To all the moms out there, this hug’s for you.
Funny thing was that while I was trying to get the perfect picture of this Mother’s Day snuggle, there suddenly was a highish pitched call, a little bit like a hawk, and all the goslings looked to see who it was.
It turns out to be just one of the wood duck hens letting everyone know about something, and so everyone eventually want back to snuggling with Mom, and later they all went out for Mother’s Day brunch.
There are also plenty of warblers still at the pond. Here are a couple of shots of a yellow-rumped and a chestnut-sided. The later seems to be saying “I just posed yesterday!”
Down at the river, the robin chicks appear to be progressing nicely. They all seemed pretty feisty this morning, and still as hungry as ever. Remember what the first one out of its shell looked like just 9 days ago?
Oh, and I finally saw chicks poking their heads out of the second nest a little ways up the path, but instead of even more robin pictures, here’s a grackle showing off, instead.
I think I spotted a warbler along the river that we haven’t seen yet season. The pictures aren’t ideal for identification, but the grey head and greyish throat makes me think it’s a “female/immature” Nashville warbler (Leiothlypis ruficapilla). The first warbler I ever saw was a Nashville just one year and five days ago. Man, too bad the blue sky had not yet arrived when I took these, eh?
Also along the river, a catbird is perhaps getting used to me taking its picture, or maybe it just was more hungry for sumac seeds than it was annoyed with me.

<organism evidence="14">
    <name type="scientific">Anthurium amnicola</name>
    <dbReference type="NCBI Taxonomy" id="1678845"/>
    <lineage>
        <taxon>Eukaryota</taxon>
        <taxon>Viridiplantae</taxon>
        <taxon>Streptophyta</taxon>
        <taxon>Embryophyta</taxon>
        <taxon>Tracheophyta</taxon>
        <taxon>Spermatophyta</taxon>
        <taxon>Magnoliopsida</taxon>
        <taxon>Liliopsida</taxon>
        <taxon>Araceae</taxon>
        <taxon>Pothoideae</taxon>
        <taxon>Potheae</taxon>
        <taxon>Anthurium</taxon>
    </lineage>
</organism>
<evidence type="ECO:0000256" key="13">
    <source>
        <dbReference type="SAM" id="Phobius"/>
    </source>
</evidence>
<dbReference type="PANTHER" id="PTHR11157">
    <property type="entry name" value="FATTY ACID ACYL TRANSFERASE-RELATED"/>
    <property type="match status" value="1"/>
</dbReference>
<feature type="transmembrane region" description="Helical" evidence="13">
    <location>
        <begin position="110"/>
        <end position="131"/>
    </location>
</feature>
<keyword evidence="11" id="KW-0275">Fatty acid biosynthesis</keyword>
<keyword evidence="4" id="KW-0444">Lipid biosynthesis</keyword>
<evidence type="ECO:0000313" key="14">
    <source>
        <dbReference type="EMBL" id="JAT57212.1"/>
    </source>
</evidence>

Speaking of sumac, a little hermit thrush seemed to be trying to recreate the magic we had on that one day back in February.
Further north along the river, a black-and-white warbler gave me yet another chance, and I think you can see my progress.
Finally, near the north end, a spotted sandpiper liked the portrait I took of the solitary sandpaper a few days ago, but refused to pretend to be napping.
On my way back south, it was feeding time again, if you can believe it.
Lastly, I spotted an oriole getting a sip of water from that little stream that runs down from the pond to the river and then checking out a nest hanging over the river, which might be leftover from last year.
While taking this last picture, I could hear a nest full of chicks, and I’m pretty sure they’re hairy or downy woodpeckers, but the adult was very adamant about not approaching the nesting cavity while I was watching, so I’ll try again tomorrow from further way.